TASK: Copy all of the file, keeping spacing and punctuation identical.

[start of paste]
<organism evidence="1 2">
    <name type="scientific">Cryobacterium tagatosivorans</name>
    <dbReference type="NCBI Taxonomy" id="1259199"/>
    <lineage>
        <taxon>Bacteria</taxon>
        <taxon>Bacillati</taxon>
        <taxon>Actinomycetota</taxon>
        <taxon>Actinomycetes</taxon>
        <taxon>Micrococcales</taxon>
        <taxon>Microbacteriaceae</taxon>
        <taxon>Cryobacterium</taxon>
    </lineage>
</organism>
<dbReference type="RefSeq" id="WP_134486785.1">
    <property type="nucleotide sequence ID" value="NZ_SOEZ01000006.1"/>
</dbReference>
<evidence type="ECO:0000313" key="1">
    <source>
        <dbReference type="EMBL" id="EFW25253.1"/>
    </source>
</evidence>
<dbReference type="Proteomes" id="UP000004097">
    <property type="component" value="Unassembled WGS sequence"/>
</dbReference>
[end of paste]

<organism evidence="1 2">
    <name type="scientific">Cryobacterium tagatosivorans</name>
    <dbReference type="NCBI Taxonomy" id="1259199"/>
    <lineage>
        <taxon>Bacteria</taxon>
        <taxon>Bacillati</taxon>
        <taxon>Actinomycetota</taxon>
        <taxon>Actinomycetes</taxon>
        <taxon>Micrococcales</taxon>
        <taxon>Microbacteriaceae</taxon>
        <taxon>Cryobacterium</taxon>
    </lineage>
</organism>
<dbReference type="RefSeq" id="WP_134486785.1">
    <property type="nucleotide sequence ID" value="NZ_SOEZ01000006.1"/>
</dbReference>
<evidence type="ECO:0000313" key="1">
    <source>
        <dbReference type="EMBL" id="EFW25253.1"/>
    </source>
</evidence>
<dbReference type="Proteomes" id="UP000004097">
    <property type="component" value="Unassembled WGS sequence"/>
</dbReference>